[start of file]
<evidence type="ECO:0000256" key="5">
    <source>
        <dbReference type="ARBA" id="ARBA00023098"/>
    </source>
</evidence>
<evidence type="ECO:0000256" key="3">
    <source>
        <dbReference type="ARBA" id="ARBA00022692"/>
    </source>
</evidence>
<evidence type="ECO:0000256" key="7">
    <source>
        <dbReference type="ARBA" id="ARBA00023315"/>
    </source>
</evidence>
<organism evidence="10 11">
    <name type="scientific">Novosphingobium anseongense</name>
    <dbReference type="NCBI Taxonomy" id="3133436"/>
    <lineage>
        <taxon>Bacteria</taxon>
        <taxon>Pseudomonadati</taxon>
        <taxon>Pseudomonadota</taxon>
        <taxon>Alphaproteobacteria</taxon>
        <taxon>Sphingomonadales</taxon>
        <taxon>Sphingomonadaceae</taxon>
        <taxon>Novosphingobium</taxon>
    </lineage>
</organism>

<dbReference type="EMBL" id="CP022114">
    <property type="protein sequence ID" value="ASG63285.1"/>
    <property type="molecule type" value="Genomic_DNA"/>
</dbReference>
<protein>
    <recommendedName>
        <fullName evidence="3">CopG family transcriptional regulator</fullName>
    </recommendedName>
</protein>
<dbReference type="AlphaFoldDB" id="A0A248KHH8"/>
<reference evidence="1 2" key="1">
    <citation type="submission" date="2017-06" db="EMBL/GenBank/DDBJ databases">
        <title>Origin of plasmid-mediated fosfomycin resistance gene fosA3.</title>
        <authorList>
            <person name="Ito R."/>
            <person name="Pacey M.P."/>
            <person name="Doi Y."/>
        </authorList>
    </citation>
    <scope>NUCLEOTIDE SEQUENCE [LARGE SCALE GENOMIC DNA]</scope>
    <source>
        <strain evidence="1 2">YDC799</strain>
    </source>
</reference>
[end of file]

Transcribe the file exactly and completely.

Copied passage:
<evidence type="ECO:0000256" key="5">
    <source>
        <dbReference type="ARBA" id="ARBA00023098"/>
    </source>
</evidence>
<evidence type="ECO:0000256" key="3">
    <source>
        <dbReference type="ARBA" id="ARBA00022692"/>
    </source>
</evidence>
<evidence type="ECO:0000256" key="7">
    <source>
        <dbReference type="ARBA" id="ARBA00023315"/>
    </source>
</evidence>
<organism evidence="10 11">
    <name type="scientific">Novosphingobium anseongense</name>
    <dbReference type="NCBI Taxonomy" id="3133436"/>
    <lineage>
        <taxon>Bacteria</taxon>
        <taxon>Pseudomonadati</taxon>
        <taxon>Pseudomonadota</taxon>
        <taxon>Alphaproteobacteria</taxon>
        <taxon>Sphingomonadales</taxon>
        <taxon>Sphingomonadaceae</taxon>
        <taxon>Novosphingobium</taxon>
    </lineage>
</organism>

<dbReference type="EMBL" id="CP022114">
    <property type="protein sequence ID" value="ASG63285.1"/>
    <property type="molecule type" value="Genomic_DNA"/>
</dbReference>
<protein>
    <recommendedName>
        <fullName evidence="3">CopG family transcriptional regulator</fullName>
    </recommendedName>
</protein>
<dbReference type="AlphaFoldDB" id="A0A248KHH8"/>
<reference evidence="1 2" key="1">
    <citation type="submission" date="2017-06" db="EMBL/GenBank/DDBJ databases">
        <title>Origin of plasmid-mediated fosfomycin resistance gene fosA3.</title>
        <authorList>
            <person name="Ito R."/>
            <person name="Pacey M.P."/>
            <person name="Doi Y."/>
        </authorList>
    </citation>
    <scope>NUCLEOTIDE SEQUENCE [LARGE SCALE GENOMIC DNA]</scope>
    <source>
        <strain evidence="1 2">YDC799</strain>
    </source>
</reference>